Reducing Work Stress Starts at Home

Reducing Work Stress Starts at Home

Job-related anxiety and inactivity can take its toll on your mind, body, and spirit; having good habits at home can help.

You may know steps to take on the job to be healthier and less stressed (if you don’t, be sure to read the articles listed in the sidebar, “Combat Office Stress and Unhealthy Habits at Work”), but you may not know that decreasing work-related stress and offsetting unhealthy work habits starts at home.

Leave Work at the Office

When you are at home, be sure you can fully decompress from a stressful workday. That way, you can regroup and be refreshed for tomorrow’s work challenges. Let home be your sanctuary. Here are a few ways to leave your work stress at the office:

  • Don’t check your work email at home.
  • Don’t bring office work home.
  • If you work from home, set designated times to start and stop working. Do your best to stop working when that designated time is fulfilled.
  • Don’t answer work-related calls on your cell phone when you are not working. Let your voicemail answer the phone during non-work hours (unless it’s urgent, or a patient).

Take Note of Stressful Situations

Sometimes it’s difficult to leave your work at work when a nagging, stressful work scenario keeps playing over in your head. Perhaps you’re worried about talking with a physician about questionable documentation or a denial from an insurance company, for example. When this happens, try the following fill-in-the-blank technique: “If _____ happens at work, I’ll do _____.” Then, write it down, pack it with the stuff you are bringing to work the next day, and then forget about it. If the scenario plays out at work, you already have a solution.

Get a Good Night’s Sleep and Proper Nourishment

Coders know how important it is to get a good night’s sleep before a certification exam; this holds true for your work day, too. If your body is dragging, it affects productivity. You want your body and mind to be at top performance so you can make quick decisions and work well with others. A refreshed demeanor and a good attitude play a huge factor in stress levels.

Eating a healthy breakfast is important, as well. Eat healthy portions of balanced food groups, but nothing too heavy; a plate of bacon, two eggs over easy, and a side of hash browns will weigh you down and make you sluggish. Bring light snacks and water to keep energized; and don’t skip lunch. If you arrive at work hungry, that hunger can quickly turn to hangry,* especially after a few cups of coffee. No one wants to be around a hangry person, especially co-workers who want to work.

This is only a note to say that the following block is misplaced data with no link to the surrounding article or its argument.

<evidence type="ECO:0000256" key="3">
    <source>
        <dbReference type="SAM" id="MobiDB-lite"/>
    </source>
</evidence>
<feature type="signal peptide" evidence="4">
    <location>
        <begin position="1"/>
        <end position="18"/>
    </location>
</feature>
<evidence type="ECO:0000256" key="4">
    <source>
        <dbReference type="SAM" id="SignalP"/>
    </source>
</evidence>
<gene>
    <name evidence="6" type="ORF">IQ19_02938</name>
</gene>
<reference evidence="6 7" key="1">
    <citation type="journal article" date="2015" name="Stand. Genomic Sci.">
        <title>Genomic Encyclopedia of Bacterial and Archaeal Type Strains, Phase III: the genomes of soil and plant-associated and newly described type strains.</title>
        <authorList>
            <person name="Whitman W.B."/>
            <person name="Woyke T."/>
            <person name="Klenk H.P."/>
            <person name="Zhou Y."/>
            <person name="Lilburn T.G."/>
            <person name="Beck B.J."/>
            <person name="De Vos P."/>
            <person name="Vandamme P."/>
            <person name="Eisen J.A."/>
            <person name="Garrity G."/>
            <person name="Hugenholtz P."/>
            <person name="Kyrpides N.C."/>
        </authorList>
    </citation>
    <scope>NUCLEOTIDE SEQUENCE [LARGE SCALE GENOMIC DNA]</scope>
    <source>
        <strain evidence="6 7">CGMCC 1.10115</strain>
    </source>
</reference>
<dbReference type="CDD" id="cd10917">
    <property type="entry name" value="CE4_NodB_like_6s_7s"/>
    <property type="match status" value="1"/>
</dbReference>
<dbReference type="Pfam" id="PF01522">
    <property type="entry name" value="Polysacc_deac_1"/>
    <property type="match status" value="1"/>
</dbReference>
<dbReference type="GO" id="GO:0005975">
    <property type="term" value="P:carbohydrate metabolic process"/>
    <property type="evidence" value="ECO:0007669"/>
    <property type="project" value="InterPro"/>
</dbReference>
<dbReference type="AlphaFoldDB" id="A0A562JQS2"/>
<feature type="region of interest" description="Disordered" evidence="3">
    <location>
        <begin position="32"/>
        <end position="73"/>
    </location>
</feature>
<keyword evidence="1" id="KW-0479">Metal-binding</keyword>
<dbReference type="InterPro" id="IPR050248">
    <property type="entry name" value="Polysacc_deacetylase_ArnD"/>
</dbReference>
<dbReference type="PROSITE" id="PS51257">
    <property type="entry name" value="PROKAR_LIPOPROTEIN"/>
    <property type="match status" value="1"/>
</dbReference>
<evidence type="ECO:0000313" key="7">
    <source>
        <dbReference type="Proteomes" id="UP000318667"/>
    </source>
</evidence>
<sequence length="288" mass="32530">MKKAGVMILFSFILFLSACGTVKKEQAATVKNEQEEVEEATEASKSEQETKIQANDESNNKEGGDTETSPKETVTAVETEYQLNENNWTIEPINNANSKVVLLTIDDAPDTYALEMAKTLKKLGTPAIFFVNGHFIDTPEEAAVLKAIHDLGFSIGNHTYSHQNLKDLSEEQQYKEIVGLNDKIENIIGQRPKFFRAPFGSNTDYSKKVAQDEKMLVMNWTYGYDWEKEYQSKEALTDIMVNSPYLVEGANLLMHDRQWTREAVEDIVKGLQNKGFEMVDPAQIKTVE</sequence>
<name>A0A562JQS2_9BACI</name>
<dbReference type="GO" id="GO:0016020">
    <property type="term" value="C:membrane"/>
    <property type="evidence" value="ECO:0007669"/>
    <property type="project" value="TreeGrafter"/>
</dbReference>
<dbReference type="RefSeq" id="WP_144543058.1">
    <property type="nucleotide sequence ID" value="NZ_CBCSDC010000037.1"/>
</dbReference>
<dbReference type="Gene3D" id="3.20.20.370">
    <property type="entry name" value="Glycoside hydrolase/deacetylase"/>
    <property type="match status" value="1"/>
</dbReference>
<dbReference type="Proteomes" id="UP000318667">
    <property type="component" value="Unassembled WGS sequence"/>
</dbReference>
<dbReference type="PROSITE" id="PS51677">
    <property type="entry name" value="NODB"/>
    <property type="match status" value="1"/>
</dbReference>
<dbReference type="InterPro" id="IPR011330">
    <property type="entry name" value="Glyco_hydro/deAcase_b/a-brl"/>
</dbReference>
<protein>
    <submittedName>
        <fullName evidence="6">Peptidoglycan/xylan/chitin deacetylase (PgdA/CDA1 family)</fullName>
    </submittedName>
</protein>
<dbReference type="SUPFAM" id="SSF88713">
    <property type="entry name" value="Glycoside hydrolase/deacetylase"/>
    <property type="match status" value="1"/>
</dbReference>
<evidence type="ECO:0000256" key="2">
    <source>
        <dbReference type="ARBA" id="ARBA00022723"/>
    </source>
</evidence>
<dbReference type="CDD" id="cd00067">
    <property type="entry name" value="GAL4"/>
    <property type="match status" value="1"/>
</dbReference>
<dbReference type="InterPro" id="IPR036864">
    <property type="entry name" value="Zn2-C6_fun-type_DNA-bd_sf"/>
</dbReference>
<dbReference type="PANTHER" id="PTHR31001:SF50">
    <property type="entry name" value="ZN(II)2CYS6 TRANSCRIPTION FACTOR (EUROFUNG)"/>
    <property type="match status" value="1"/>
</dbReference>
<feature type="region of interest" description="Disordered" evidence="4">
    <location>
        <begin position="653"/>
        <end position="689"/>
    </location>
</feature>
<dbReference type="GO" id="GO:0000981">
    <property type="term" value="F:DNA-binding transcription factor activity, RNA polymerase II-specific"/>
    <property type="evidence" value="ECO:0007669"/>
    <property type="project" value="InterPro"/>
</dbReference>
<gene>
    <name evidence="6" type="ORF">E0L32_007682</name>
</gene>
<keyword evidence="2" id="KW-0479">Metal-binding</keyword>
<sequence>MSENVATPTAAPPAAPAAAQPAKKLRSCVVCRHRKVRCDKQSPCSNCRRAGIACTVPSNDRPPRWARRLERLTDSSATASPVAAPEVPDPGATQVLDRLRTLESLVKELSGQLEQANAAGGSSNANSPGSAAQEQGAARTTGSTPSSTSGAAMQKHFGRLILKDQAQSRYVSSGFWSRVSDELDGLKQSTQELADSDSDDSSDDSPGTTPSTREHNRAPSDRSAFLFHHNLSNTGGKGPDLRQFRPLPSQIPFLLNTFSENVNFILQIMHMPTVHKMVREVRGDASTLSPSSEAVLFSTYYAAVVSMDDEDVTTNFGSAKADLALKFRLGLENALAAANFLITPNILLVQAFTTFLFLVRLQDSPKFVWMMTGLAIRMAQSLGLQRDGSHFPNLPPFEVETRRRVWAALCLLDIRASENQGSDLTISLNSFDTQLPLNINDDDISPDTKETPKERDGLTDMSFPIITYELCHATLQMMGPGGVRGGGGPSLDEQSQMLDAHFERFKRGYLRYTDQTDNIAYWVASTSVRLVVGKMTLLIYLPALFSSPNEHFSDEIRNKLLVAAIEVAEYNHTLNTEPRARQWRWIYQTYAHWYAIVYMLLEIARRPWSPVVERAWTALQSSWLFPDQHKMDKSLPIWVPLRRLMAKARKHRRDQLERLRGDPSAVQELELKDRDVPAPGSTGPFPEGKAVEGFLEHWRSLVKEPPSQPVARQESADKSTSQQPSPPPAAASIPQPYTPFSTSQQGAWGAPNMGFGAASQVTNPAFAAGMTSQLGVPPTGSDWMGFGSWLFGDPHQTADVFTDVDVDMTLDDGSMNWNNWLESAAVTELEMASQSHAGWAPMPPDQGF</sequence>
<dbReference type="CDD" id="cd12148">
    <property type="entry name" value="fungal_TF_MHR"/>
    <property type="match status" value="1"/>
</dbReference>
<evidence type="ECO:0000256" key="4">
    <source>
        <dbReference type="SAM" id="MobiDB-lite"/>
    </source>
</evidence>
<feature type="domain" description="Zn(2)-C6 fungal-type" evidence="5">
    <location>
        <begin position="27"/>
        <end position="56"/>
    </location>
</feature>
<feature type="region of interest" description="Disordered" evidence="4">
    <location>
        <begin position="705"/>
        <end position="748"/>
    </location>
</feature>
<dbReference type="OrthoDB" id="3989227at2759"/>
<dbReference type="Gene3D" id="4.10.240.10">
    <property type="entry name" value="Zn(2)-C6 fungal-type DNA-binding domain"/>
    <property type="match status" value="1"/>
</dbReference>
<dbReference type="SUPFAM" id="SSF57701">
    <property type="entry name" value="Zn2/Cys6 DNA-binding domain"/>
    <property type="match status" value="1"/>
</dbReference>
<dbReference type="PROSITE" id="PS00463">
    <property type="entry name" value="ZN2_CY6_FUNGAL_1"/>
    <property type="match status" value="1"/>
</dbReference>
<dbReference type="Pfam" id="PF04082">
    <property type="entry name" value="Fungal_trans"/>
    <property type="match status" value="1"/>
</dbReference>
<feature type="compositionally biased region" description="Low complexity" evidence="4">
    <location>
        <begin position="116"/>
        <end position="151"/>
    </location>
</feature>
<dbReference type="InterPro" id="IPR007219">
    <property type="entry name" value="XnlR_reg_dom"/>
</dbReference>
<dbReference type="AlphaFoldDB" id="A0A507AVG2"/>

*han·gry /’haNGgrē/: Bad-tempered or irritable as a result of hunger.

Take a Vacation

“About 57% of working Americans had unused vacation time at the end of 2011, and most of them left an average of 11 days on the table – or nearly 70 percent of their allotted time off,” according to a study performed by Harris Interactive for JetBlue.

One of the biggest reasons employees don’t go on vacation is because of a heavy workload, and there is no back up to fill in when the employee is away. Kyra Mancine, a catalog copywriter in Rochester, N.Y., said, “I worry that if I’m gone for an extended vacation, the work won’t get done and I’ll come back to a huge pile-up of projects. I hate coming back to hundreds of emails,” (CNN Money, May 2012). A solution is to train a fellow employee on what you do so you have someone to fill in while you are away.

Another reason that Americans aren’t taking vacations is because it’s not worth the stress of paying off the cost of travel. If cost is an issue, consider the cheaper option of a staycation. When you plan your staycation, however, be sure you don’t waste the vacation time running errands or making appointments, use it to sight see local attractions and actually relax.

If your company offers paid time off, use it, because not everyone gets paid vacation time. According to MarketWatch, “Roughly one in four workers don’t get any paid vacation from their employers.” If you don’t take a vacation for yourself, take it to honor those who don’t have the luxury of vacation time and desperately want it.